The botanicas (and there are many throughout the neighbourhood) sell an interesting mix of religious and spiritual items, a tradition from Puerto Rico. The proprietors are often looked to for advice and counsel.
Jorge Vargas owns Justo Botanica and was shocked when his previous landlord gave him notice to vacate the property. Especially, since it has simply sat shuttered since then.
Claudio's Barbershop dates back over 60 years to when the neighbourhood was still largely Italian-American.
The changes are more than just architectural. Andrew Padilla showed us around the neighbourhood one day. He has made a documentary that looks at the human and cultural cost and the dynamics of change that are taking place.
He is trying to raise money for similar projects in other cities to show the shared experience of communities undergoing gentrification.
The rush of newcomers hasn't yet driven out the old staples like $US0.99 stores that dominate the area.
And not all the new businesses are succeeding. 'SpaHa' (yes, they are trying to do that here) Cafe hasn't been able to make it in the area ... yet.
Milagros has been a crossing guard in the area for 15 years. She said there are more parochial and private schools in the area now.
Then there are old schools like the PS 109 -- a historic building -- which is being turned into an artist space.
This sounds good on paper, but some -- like Gwen Goodwin, a Democrat running for District 8 city council -- are concerned that it won't actually benefit the real local community but rather 'local' (Brooklyn is too expensive) artists.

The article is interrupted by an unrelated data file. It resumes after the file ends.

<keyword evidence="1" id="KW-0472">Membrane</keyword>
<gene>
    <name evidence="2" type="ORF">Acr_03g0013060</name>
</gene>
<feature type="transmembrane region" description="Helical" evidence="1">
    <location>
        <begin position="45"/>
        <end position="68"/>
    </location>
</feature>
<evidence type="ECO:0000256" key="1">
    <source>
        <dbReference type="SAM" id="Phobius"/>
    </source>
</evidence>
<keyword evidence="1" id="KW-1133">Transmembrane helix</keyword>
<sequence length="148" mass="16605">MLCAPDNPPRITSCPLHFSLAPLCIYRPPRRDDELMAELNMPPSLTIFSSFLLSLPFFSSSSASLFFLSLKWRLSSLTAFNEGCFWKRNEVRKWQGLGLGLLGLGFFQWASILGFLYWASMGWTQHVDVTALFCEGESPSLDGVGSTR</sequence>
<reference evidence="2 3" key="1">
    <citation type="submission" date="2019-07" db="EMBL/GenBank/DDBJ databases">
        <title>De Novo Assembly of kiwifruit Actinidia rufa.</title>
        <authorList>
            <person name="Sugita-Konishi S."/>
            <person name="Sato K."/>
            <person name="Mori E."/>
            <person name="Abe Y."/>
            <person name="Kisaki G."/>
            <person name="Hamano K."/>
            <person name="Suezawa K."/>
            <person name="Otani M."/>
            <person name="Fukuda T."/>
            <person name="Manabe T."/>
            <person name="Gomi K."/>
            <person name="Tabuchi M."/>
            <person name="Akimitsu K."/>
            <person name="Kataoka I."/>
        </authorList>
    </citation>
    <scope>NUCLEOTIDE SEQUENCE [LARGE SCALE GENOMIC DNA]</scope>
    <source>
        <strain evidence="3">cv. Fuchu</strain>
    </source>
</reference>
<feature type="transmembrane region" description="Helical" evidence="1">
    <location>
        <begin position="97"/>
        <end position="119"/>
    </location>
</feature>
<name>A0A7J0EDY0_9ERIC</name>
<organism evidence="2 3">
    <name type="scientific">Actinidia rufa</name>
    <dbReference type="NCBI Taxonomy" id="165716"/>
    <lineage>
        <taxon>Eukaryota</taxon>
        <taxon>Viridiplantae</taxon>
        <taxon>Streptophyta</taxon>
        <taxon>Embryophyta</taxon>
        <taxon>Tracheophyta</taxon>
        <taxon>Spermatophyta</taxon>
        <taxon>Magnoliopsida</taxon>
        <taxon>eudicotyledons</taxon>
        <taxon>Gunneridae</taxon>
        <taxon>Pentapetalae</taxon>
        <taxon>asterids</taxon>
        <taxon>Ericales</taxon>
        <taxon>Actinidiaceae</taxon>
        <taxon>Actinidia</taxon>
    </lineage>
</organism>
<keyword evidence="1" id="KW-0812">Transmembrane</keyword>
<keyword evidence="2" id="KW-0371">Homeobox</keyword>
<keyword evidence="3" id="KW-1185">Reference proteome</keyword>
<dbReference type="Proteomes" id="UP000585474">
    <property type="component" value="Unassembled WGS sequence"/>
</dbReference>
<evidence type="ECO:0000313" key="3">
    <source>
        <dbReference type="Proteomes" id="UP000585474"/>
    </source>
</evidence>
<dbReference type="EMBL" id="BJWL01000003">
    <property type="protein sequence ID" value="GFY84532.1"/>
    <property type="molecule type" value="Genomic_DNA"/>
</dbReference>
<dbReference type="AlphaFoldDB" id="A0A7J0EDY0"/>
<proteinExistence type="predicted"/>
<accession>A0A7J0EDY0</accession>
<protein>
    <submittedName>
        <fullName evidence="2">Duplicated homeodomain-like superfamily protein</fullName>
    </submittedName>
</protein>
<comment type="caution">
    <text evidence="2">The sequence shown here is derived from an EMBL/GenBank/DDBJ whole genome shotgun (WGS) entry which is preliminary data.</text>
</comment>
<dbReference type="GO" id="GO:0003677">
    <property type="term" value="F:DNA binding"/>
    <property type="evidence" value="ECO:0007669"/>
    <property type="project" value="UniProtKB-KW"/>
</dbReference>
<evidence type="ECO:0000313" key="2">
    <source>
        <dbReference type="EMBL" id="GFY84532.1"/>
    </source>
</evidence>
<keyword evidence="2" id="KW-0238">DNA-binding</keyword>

Local businesses are also looking to preserve the Spanish Harlem culture. Luis Perez the owner of Casablanca on 110th St. bought the property his shop was on in the 1970s to make sure he wouldn't be forced out.
He then realised he needed the whole block to be safe. Now he rents it to stores and locals -- he has even developed some semi-luxury rentals as well.
Not all landlords have taken the same approach, and on some blocks only one house will be occupied, while building owners wait for tenants or buyers with bigger bank accounts.
Local non-profit Picture the Homeless worked with Hunter college on a report that estimates there are 143 vacant lots and buildings in East Harlem that could potentially house up to 9,252 people now.
Opening up those unused lots for non-luxury development could create more affordable housing which would help preserve Spanish Harlem's neighbourhood culture while allowing for newcomers as well.
And the ares is covered in its culture. This DeLaVega piece depicts works on themes of 'Slaves of the past.'
The murals have become so much a part of the society that they have plaques. However, people fear the changes in the neighbourhood will reduce this kind of local artistic expression.
The mural traditions continue to this day. Juan Fernandez, known as JuFe, is here from Puerto Rico as part of a group of artists working on murals in the area.